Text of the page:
Almost all mineral leases will have an initial term, generally between 3 and 5 years. During this initial term the energy company (“Lessee”) must commence the drilling of a well, or the lease will expire. Once the initial well is drilled, the lease will often specify a period of time for the next well to be drilled. If the oil company does not commence a well in this second time period the undeveloped portions of the lease may expire. One common issue that arises is, “What does it mean to ‘commence’ the drilling of a well”?
Generally speaking, the drill bit does not have to actually go into the ground for the drilling of a well to be “commenced”. The District Court for North Dakota articulates this principal as follows: “Drilling operations commence when (1) work is done preparatory to drilling, (2) the driller has the capability to do the actual drilling, and (3) there is a good faith intent to complete the well. It is not necessary that the drill bit actually penetrate the ground”. Anderson v. Hess, 733 F.Supp.2d 1100, 1107 (D. N.D. 2011).
W.L. Summers Oil and Gas Treatise, Section 349 expands on this topic: “The general rule seems to be that the actual drilling is unnecessary, but that the location of wells, hauling lumber on the premises, erection of derricks, providing a water supply, moving machinery on the premises and similar acts preliminary to the beginning of the actual work of drilling, when performed with the bonafied intention to proceed thereafter with diligence toward the completion of the well, constitute a commencement or beginning of a well or drilling operations within the meaning of this clause of the lease. If the lessee has performed such preliminary acts within the time limited, and has thereafter actually proceeded with the drilling to completion of a well, the intent with which he did the preliminary acts are unquestionable, and the court may rule as a matter of law that the well was commenced within the time specified by the lease.”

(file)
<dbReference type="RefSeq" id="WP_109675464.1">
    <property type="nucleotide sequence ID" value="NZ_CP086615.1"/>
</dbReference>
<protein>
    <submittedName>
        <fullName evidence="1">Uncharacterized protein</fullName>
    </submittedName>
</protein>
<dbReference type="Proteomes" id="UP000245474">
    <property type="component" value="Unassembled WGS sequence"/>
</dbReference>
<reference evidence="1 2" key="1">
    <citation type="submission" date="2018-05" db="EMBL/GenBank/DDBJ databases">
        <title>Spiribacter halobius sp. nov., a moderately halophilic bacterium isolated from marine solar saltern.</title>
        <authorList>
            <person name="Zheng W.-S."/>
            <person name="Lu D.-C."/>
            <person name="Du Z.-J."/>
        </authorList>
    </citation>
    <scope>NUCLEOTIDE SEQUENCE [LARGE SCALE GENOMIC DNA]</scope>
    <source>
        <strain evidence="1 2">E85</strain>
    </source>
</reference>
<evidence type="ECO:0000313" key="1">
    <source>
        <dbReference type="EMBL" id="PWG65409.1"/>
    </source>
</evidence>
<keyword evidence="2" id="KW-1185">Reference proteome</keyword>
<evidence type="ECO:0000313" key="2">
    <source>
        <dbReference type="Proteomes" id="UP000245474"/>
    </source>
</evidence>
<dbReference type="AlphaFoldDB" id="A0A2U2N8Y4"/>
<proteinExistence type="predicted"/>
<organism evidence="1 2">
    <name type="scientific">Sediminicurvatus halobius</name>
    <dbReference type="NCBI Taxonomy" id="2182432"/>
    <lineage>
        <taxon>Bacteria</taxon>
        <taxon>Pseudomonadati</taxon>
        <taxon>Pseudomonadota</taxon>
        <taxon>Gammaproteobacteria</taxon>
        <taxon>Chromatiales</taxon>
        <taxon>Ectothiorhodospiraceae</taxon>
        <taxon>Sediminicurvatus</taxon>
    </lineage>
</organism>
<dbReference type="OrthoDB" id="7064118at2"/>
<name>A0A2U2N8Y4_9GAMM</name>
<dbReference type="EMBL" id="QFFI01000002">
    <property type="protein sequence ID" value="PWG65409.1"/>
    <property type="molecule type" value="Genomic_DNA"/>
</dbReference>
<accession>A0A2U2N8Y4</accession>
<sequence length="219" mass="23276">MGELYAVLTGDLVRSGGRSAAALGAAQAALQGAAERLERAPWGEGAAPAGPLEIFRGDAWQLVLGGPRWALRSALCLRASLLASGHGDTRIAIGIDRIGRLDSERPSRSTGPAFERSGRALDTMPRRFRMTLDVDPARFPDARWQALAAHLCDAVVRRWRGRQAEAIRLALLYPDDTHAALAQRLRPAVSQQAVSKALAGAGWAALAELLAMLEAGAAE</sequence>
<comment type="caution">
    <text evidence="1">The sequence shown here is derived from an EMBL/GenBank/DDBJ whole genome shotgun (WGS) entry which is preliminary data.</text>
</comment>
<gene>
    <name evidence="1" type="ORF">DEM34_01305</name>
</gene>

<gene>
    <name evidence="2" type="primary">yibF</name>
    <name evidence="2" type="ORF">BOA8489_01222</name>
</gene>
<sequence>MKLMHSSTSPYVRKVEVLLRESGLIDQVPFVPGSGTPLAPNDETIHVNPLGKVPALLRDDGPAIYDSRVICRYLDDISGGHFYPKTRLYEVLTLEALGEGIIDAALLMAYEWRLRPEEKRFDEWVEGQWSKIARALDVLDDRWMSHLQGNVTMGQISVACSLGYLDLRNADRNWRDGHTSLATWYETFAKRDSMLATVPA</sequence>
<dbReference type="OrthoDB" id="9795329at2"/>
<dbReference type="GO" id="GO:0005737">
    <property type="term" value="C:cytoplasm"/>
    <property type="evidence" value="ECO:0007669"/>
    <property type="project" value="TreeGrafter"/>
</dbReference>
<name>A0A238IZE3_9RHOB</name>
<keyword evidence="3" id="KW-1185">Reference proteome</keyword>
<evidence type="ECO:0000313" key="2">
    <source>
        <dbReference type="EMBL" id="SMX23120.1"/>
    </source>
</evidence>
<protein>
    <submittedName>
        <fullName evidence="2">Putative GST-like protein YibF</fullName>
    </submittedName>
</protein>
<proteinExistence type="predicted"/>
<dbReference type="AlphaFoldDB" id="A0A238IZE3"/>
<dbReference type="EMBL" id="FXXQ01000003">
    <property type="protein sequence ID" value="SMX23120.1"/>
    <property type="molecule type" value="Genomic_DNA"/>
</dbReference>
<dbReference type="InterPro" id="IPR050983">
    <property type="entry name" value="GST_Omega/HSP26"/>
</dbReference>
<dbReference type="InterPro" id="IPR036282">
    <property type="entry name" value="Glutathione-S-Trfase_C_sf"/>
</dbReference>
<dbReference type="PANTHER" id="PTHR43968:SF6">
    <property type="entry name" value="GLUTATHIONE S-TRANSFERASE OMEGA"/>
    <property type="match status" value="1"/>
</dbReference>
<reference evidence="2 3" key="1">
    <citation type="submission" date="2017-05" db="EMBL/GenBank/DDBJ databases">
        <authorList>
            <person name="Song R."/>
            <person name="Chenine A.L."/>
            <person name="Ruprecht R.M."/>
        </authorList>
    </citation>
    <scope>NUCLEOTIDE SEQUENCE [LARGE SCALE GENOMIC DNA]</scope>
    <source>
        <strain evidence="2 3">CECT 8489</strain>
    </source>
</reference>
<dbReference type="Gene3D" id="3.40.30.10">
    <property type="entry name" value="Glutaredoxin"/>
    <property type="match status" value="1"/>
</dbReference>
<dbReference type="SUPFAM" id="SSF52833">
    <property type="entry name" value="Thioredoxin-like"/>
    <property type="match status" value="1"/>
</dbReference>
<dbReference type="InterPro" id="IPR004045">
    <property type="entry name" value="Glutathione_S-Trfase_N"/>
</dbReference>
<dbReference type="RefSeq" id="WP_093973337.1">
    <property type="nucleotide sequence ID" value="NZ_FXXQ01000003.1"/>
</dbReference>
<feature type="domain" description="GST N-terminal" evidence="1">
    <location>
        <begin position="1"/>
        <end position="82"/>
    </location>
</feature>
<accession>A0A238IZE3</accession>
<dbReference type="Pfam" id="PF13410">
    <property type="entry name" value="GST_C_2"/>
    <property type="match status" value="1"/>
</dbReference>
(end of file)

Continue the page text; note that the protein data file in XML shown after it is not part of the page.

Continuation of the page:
This issue comes up most often when (a) the landowner has leased his land to an energy company; (b) the land has become more valuable since the lease was entered; and (c) the landowner would now like to have the lease terminated. The bottom line in this case is, as long as the energy company is making sincere preparations to drill by their deadline, they have met their obligations under the lease.
As always, the publication of this post will not create an attorney-client relationship. Nor can the posting be considered “advice” as every situation needs to be evaluated according to its own facts. These posts are intended as informational only. Any party entering a mineral lease should hire a qualified attorney for representation.